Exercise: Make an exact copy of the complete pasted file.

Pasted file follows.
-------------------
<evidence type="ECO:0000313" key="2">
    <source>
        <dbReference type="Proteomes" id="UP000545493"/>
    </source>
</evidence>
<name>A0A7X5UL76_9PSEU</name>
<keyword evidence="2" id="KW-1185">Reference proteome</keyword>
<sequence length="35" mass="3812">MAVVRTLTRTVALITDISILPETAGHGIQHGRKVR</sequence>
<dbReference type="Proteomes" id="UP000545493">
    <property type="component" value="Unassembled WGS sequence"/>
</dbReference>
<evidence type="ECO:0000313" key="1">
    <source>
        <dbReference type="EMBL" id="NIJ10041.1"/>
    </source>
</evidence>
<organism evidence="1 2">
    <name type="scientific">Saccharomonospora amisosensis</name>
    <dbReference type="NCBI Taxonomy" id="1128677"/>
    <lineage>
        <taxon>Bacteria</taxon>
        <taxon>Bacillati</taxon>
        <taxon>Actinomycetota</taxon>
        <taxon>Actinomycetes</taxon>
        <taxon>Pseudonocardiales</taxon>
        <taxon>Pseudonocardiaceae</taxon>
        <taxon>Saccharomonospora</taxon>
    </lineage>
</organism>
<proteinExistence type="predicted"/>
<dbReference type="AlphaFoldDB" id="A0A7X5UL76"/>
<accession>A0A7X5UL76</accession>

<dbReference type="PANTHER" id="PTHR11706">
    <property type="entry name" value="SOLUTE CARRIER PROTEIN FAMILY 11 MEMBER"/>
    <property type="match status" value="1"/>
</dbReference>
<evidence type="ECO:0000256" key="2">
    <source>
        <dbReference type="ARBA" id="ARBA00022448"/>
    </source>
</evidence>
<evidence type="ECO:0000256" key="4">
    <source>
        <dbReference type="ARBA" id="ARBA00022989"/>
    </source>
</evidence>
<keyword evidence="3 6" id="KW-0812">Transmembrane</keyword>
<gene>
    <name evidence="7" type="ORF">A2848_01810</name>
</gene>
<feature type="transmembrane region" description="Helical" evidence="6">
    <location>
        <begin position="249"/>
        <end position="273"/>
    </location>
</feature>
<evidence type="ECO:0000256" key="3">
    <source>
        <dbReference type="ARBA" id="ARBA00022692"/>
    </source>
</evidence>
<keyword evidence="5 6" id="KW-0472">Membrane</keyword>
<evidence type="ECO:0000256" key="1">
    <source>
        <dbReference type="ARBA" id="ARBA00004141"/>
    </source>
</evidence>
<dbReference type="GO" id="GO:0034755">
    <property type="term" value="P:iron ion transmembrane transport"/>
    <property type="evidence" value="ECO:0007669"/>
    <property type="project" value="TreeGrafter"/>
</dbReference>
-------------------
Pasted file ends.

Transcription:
<evidence type="ECO:0000313" key="2">
    <source>
        <dbReference type="Proteomes" id="UP000545493"/>
    </source>
</evidence>
<name>A0A7X5UL76_9PSEU</name>
<keyword evidence="2" id="KW-1185">Reference proteome</keyword>
<sequence length="35" mass="3812">MAVVRTLTRTVALITDISILPETAGHGIQHGRKVR</sequence>
<dbReference type="Proteomes" id="UP000545493">
    <property type="component" value="Unassembled WGS sequence"/>
</dbReference>
<evidence type="ECO:0000313" key="1">
    <source>
        <dbReference type="EMBL" id="NIJ10041.1"/>
    </source>
</evidence>
<organism evidence="1 2">
    <name type="scientific">Saccharomonospora amisosensis</name>
    <dbReference type="NCBI Taxonomy" id="1128677"/>
    <lineage>
        <taxon>Bacteria</taxon>
        <taxon>Bacillati</taxon>
        <taxon>Actinomycetota</taxon>
        <taxon>Actinomycetes</taxon>
        <taxon>Pseudonocardiales</taxon>
        <taxon>Pseudonocardiaceae</taxon>
        <taxon>Saccharomonospora</taxon>
    </lineage>
</organism>
<proteinExistence type="predicted"/>
<dbReference type="AlphaFoldDB" id="A0A7X5UL76"/>
<accession>A0A7X5UL76</accession>

<dbReference type="PANTHER" id="PTHR11706">
    <property type="entry name" value="SOLUTE CARRIER PROTEIN FAMILY 11 MEMBER"/>
    <property type="match status" value="1"/>
</dbReference>
<evidence type="ECO:0000256" key="2">
    <source>
        <dbReference type="ARBA" id="ARBA00022448"/>
    </source>
</evidence>
<evidence type="ECO:0000256" key="4">
    <source>
        <dbReference type="ARBA" id="ARBA00022989"/>
    </source>
</evidence>
<keyword evidence="3 6" id="KW-0812">Transmembrane</keyword>
<gene>
    <name evidence="7" type="ORF">A2848_01810</name>
</gene>
<feature type="transmembrane region" description="Helical" evidence="6">
    <location>
        <begin position="249"/>
        <end position="273"/>
    </location>
</feature>
<evidence type="ECO:0000256" key="3">
    <source>
        <dbReference type="ARBA" id="ARBA00022692"/>
    </source>
</evidence>
<keyword evidence="5 6" id="KW-0472">Membrane</keyword>
<evidence type="ECO:0000256" key="1">
    <source>
        <dbReference type="ARBA" id="ARBA00004141"/>
    </source>
</evidence>
<dbReference type="GO" id="GO:0034755">
    <property type="term" value="P:iron ion transmembrane transport"/>
    <property type="evidence" value="ECO:0007669"/>
    <property type="project" value="TreeGrafter"/>
</dbReference>